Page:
Yearly tuna and tuna-like catches in Iran are of the order of 163,991 t, close to 40 of which are longtail tuna. Fork length was measured on a total of 4313 longtail tuna by the technicians of the research centers of the IFRO at a number of sample sites along the north part of the Persian Gulf and Oman Sea from Oct 2007 to Sept 2008.Total fresh weight was recorded for a sub-sample of individuals.Monthly length -frequency distributions grouped in three centimeters class intervals.
The Von Bertalanffy parameters were then estimated by the software of FISAT.The growth parameters of Lâˆž and K were computed 133.7 cm and 0.35 Y respectively. The length -weight relationship was estimated as: W=0.00002 L 2.83.Total mortality (Z) was estimated by using the Powell-Wetherall plot as 1.82 per year. Natural mortality was obtained by Pauly equation (M=0.44).Fishing mortality (F) then estimated from Z-M=1.38.
Keywords: Population dynamic, longtail tuna, Persian Gulf, Oman Sea
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Tunas form an important part of the marine fishery production of Iran, and are traditionally caught by artisanal fishermen in the Persian Gulf and Oman Sea (Figure 1).Most of the catches are made using drifting gillnets and trolling.
The main tuna species caught in Iranian waters are:
Longtail tuna (Thunnus tonggol),Yellowfin tuna (Thunnus albacares), Skipjack tuna(Katsuwonus pelamis),Kawakawa (Euthynnus affinis), Frigate tuna (Auxis thazard).
Yearly tuna & tuna - like species catch in Iran are of the order of 163991 t, close to 40 % of which are longtail tuna. Table 1 shows the estimated catches of tuna species in Iranian waters in 2010.
Table 1: Tuna & tuna like species catch in Iranian waters (2010)( IFO, 2011)
Species Catch (t)
Total catch 163,991
Few studies have been undertaken on longtail tuna, such as estimation of growth parameters and mortality rates of T.tonggol and determination of its exploitation pattern in coastal waters of Hormuzgan province (Davarpanah, 2007). In this regard, some biological and population dynamic parameters studies of tuna and tuna like species were carried out in the Persian Gulf & Oman Sea by using fishery- dependent data (kaymaram, 2009).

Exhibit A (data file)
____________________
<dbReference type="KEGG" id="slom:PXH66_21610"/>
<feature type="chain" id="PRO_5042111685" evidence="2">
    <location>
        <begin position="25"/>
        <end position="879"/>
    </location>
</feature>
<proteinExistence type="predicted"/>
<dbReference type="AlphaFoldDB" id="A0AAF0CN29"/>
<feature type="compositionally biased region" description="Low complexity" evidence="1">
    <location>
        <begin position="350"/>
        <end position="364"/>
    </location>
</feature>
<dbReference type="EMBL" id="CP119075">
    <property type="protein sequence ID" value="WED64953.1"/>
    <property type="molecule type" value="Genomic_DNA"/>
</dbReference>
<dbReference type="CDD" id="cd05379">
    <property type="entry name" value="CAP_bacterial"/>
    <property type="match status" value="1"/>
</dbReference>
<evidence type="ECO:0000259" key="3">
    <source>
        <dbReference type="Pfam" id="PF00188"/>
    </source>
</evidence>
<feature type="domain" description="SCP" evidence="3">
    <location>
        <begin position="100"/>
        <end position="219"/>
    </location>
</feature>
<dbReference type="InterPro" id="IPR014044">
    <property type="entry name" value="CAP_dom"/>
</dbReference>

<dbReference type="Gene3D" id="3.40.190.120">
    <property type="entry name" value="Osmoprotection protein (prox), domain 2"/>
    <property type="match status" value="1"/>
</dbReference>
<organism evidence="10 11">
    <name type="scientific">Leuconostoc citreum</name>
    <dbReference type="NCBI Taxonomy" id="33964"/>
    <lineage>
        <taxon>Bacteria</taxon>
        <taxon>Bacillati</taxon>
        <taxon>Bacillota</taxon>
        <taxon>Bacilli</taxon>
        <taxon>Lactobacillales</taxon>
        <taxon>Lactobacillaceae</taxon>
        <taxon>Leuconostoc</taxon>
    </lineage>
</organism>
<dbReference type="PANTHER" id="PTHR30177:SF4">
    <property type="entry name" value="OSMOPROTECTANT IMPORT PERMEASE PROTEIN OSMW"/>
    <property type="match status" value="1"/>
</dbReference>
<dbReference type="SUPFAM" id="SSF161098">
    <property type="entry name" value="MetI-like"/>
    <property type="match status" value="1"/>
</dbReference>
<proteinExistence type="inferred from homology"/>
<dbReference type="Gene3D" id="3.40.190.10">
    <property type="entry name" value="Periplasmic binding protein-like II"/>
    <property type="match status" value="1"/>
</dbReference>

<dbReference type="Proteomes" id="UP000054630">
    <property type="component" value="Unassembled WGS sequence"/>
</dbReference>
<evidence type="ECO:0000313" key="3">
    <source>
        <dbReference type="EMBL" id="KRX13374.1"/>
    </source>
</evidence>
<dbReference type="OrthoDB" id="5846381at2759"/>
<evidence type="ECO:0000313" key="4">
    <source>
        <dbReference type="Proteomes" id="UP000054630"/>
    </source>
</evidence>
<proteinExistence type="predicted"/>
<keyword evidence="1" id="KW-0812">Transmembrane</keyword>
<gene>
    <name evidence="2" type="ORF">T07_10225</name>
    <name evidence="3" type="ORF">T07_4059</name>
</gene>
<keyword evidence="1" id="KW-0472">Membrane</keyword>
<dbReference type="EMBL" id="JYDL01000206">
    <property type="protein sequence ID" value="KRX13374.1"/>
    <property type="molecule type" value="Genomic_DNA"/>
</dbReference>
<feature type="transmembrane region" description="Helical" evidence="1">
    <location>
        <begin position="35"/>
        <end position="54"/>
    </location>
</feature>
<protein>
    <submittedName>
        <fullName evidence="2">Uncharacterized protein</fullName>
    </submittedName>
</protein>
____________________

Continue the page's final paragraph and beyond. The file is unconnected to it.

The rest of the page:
2. MATERIALS AND METHODS
Length and weight data were collected randomly from five traditional fish-landing sites: Chabahar,Jask, Bandar Abbas, Bandar Lengeh and Parsian in the Persian Gulf and Oman Sea coastal waters (Figure.1) from October 2007 to September 2008.
Fig 1.Landing sites for sampling of T.tonggol in the north Persian Gulf and Oman Sea
The fishes were simply measured and weighed to the nearest cm (fork length) and 50 g. respectively. The length frequencies were grouped in 3 cm intervals. The total samples size for population dynamic parameters was 4313.
Length - weight relationships were studied withthe equation W = aFLb, in order to verify if calculated b was significantly different from 3, the Student's t-test was employed (Zar, 1996).
Predicted maximum length was obtained by extreme value theory (Formacion et al., 1991).
Growth parameters (K, Lâˆž) were estimated by FISAT II software (FAO-ICLARM STOCK ASSESSMENT TOOLS) (Gayanilo et al., 1996) with using Shepherd,s method for scan of K value , Lâˆž andZ/K was estimated by Powell-Wetherall plot (Wetherall et al., 1987).
Natural mortality coefficient (M) was calculated with the equation of Pauly (1980) (multiplied by 0.8 as recommended by Pauly for pelagic species.
Log M= 0.0066-0.279 Log Lâˆž + 0.6543 Log K+ 0.4634 Log T
Where T is the mean temperature of surface water, which was considered in this study as 26.50C.
Fishing mortality (F) was then estimated (F=Z-M) (Sparre&Venema, 1998).
The parameters of the length-weight relationship W = a Lbwere calculated after linear transformation and regression analysis. The relationship between W (Kg) and FL (Cm) is: